Book One of the Twisted Lit series
By Kim Askew and Amy Helmes
Available now from Merit Press
TEMPESTUOUS is the first book in the Twisted Lit series, modern interpretations of Shakespeare's plays by young adult debut authors Kim Askew and Amy Helmes, edited by bestseller Jacquelyn Mitchard. TEMPESTUOUS is a very loose re-imagining of The Tempest. There is a character named Miranda, in a sort of exile, and one named Ariel, sort of trapped by her guardian, and the characters are removed from civilization due to a storm. But in TEMPESTUOUS they're stuck in the mall by a fierce blizzard.
(And yes, I did believe the mall would be open. Mostly because I've worked in a mall during a tropical storm. The store's only concession to the inclement weather was putting more umbrellas and galoshes on the floor since they were more likely to be sold.)
Miranda is working at the name-changed-for-fiction Hot Dog on a Stick in order to earn back the money she owes her fancy private school due to a tutoring scheme that went horribly awry. Unfortunately the snow traps her with her ex-boyfriend and ex-friends as well as her coworkers. She likes some of them, like Ariel, a sweet, goofy girl who happens to be celebrating her birthday. Others, like sarcastic Caleb, she isn't too big on. She and him just too alike to immediately become friends.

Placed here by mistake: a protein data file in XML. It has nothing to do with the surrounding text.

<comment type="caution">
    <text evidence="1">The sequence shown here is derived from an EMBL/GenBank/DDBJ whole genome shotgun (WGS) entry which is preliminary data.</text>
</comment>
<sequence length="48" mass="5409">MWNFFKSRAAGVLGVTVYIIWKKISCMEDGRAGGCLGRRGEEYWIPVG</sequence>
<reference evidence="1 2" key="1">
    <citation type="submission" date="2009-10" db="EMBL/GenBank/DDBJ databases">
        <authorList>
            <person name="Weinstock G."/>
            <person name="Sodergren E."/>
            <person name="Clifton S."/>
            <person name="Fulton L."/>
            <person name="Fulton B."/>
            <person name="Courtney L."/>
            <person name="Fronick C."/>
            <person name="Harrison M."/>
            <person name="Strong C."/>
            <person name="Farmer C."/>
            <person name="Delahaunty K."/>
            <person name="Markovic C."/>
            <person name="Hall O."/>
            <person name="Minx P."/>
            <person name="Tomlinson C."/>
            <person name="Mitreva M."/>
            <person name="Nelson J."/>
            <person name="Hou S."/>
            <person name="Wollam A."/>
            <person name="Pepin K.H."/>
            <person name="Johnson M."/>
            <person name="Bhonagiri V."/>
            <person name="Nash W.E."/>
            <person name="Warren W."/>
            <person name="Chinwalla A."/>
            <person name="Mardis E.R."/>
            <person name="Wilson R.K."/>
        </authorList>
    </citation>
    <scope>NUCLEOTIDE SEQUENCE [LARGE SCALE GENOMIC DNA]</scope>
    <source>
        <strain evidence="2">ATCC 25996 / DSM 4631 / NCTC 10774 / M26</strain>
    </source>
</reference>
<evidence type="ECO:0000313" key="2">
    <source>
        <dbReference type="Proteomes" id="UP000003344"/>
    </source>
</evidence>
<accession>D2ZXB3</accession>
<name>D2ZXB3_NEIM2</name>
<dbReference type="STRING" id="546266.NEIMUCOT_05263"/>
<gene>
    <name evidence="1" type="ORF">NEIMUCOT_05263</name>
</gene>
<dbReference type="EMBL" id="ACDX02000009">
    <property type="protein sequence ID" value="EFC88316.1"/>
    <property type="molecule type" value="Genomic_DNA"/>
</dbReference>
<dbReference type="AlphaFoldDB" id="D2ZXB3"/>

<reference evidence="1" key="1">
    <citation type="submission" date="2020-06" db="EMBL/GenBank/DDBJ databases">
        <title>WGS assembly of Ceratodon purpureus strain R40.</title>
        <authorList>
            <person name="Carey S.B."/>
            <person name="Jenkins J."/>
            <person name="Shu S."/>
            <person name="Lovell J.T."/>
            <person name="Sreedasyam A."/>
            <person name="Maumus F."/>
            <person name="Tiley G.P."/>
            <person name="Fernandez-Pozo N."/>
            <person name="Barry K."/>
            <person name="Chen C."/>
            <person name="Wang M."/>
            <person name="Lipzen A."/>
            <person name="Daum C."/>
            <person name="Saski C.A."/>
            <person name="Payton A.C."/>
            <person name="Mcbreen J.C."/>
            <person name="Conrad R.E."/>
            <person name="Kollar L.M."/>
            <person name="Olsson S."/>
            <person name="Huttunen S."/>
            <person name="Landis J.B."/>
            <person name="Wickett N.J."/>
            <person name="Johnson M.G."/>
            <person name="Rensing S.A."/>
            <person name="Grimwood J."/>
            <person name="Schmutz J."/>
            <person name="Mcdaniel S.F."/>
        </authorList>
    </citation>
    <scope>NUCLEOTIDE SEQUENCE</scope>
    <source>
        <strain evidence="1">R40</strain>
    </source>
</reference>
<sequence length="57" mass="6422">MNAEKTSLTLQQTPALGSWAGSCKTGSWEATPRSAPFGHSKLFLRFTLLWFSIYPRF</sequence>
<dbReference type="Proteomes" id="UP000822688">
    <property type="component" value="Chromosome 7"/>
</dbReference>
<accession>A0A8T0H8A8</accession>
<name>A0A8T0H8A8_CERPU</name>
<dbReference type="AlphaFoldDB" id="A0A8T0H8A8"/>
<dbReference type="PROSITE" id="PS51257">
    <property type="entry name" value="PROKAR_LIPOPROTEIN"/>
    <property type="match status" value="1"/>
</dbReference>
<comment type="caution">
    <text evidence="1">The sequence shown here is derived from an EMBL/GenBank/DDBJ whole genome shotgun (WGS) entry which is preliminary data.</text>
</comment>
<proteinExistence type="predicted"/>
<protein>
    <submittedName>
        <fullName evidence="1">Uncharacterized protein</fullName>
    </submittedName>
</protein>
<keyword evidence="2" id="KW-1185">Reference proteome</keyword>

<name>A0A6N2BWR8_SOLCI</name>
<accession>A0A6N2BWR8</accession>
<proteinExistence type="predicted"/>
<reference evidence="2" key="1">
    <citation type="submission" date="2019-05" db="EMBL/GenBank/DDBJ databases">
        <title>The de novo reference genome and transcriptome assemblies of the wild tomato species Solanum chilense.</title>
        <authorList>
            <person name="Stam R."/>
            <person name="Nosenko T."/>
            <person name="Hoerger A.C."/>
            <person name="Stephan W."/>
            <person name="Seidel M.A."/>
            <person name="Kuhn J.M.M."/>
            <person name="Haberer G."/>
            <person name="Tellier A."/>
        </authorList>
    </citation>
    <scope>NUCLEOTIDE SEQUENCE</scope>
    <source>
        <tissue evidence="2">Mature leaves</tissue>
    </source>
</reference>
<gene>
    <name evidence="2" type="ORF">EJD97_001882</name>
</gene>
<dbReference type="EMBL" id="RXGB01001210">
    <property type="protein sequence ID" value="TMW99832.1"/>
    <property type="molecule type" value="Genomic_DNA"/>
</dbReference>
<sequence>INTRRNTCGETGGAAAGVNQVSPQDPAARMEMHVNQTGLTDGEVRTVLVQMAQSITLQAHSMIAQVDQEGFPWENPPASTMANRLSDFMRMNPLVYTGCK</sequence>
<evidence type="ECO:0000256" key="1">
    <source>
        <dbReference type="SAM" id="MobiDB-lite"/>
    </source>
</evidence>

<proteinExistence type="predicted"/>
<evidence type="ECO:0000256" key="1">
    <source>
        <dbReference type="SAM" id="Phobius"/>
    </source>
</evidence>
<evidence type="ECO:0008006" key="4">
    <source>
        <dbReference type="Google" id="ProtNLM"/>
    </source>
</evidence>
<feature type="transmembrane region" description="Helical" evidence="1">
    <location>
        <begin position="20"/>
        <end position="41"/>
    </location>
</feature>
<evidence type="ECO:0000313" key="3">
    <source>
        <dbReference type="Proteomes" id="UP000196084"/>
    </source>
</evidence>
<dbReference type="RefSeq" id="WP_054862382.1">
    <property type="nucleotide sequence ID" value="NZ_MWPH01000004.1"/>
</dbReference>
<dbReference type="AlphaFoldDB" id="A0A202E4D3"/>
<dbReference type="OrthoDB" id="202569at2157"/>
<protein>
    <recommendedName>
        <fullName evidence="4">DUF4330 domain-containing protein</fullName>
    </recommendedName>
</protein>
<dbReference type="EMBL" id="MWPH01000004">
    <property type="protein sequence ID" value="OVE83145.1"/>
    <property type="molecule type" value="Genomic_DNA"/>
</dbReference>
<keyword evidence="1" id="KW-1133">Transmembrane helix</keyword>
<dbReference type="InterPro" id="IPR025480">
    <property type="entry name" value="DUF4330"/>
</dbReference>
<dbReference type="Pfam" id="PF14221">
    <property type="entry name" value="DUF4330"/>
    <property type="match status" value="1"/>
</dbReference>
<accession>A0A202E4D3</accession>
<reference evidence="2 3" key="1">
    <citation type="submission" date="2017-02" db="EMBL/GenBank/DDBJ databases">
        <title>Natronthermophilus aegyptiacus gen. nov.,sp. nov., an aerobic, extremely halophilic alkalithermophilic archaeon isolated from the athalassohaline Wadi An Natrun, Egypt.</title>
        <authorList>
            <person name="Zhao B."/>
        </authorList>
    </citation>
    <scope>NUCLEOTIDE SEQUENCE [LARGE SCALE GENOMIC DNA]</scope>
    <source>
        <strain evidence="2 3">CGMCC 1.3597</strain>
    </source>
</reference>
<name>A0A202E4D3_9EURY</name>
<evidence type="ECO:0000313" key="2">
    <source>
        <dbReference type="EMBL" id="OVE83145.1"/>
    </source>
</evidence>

That would be enough set up for drama, but Askew and Helmes throw another wrench in the works. The teens are trapped in the mall with an armed robber. I kind of liked that it took awhile for the danger to sink in. Everyone assumes the guy already left, plus there's an entire mall to play with! It's not until someone gets hurt that Miranda turns her full attention to catching the thief.
I thought TEMPESTUOUS was a great deal of fun. It's a short novel, less than two hundred pages, so there isn't a lot of padding. I liked how the mystery and romance were balanced - there's enough flirting and interaction to make it believable, but it's the mystery that drives the plot and takes most of the characters' focus. I also liked that Askew and Helmes managed a great deal of characterization - even mean girls Britney and Whitney get some vulnerable moments. Miranda herself can be overbearing and too quick to resort to manipulation, but she can come up with a good plan on the fly and she has a knack for leadership.
TEMPESTUOUS may not be Shakespeare, but that's not a bad thing. (Don't worry Shakespeare geeks, there are plenty of allusions to keep you engaged with the Bard.) What it is is a quick, appealing read full of teen drama, a bit of action, a hint of danger, a dash of romance, and a couple of epic pranks. I liked it so much that I started reading EXPOSURE, the second Twisted Lit title, as soon as I finished.